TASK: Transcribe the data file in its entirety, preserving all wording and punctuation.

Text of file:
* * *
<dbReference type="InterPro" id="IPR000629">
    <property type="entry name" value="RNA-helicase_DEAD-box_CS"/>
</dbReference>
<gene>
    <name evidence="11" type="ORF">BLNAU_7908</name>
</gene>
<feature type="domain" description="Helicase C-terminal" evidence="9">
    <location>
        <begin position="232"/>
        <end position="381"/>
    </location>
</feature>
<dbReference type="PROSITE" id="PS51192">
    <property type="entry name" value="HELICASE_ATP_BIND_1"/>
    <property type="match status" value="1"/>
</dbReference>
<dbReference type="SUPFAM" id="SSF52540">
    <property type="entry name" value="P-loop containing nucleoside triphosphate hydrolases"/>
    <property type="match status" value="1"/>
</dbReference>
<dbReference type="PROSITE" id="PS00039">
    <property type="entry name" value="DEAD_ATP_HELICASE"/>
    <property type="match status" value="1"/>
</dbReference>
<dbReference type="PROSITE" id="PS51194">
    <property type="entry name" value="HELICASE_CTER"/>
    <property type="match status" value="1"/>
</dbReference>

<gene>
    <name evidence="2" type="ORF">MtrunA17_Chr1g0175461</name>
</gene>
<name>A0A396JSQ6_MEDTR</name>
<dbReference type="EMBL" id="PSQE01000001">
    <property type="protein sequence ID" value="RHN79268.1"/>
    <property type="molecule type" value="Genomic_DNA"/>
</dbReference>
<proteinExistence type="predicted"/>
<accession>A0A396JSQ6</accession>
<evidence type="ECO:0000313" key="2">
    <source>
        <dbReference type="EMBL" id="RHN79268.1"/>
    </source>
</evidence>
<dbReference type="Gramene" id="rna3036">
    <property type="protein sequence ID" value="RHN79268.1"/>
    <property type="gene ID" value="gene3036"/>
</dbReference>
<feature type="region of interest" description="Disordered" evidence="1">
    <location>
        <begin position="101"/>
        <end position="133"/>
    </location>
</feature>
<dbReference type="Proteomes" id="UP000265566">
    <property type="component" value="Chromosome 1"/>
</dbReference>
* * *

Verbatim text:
<dbReference type="InterPro" id="IPR000629">
    <property type="entry name" value="RNA-helicase_DEAD-box_CS"/>
</dbReference>
<gene>
    <name evidence="11" type="ORF">BLNAU_7908</name>
</gene>
<feature type="domain" description="Helicase C-terminal" evidence="9">
    <location>
        <begin position="232"/>
        <end position="381"/>
    </location>
</feature>
<dbReference type="PROSITE" id="PS51192">
    <property type="entry name" value="HELICASE_ATP_BIND_1"/>
    <property type="match status" value="1"/>
</dbReference>
<dbReference type="SUPFAM" id="SSF52540">
    <property type="entry name" value="P-loop containing nucleoside triphosphate hydrolases"/>
    <property type="match status" value="1"/>
</dbReference>
<dbReference type="PROSITE" id="PS00039">
    <property type="entry name" value="DEAD_ATP_HELICASE"/>
    <property type="match status" value="1"/>
</dbReference>
<dbReference type="PROSITE" id="PS51194">
    <property type="entry name" value="HELICASE_CTER"/>
    <property type="match status" value="1"/>
</dbReference>

<gene>
    <name evidence="2" type="ORF">MtrunA17_Chr1g0175461</name>
</gene>
<name>A0A396JSQ6_MEDTR</name>
<dbReference type="EMBL" id="PSQE01000001">
    <property type="protein sequence ID" value="RHN79268.1"/>
    <property type="molecule type" value="Genomic_DNA"/>
</dbReference>
<proteinExistence type="predicted"/>
<accession>A0A396JSQ6</accession>
<evidence type="ECO:0000313" key="2">
    <source>
        <dbReference type="EMBL" id="RHN79268.1"/>
    </source>
</evidence>
<dbReference type="Gramene" id="rna3036">
    <property type="protein sequence ID" value="RHN79268.1"/>
    <property type="gene ID" value="gene3036"/>
</dbReference>
<feature type="region of interest" description="Disordered" evidence="1">
    <location>
        <begin position="101"/>
        <end position="133"/>
    </location>
</feature>
<dbReference type="Proteomes" id="UP000265566">
    <property type="component" value="Chromosome 1"/>
</dbReference>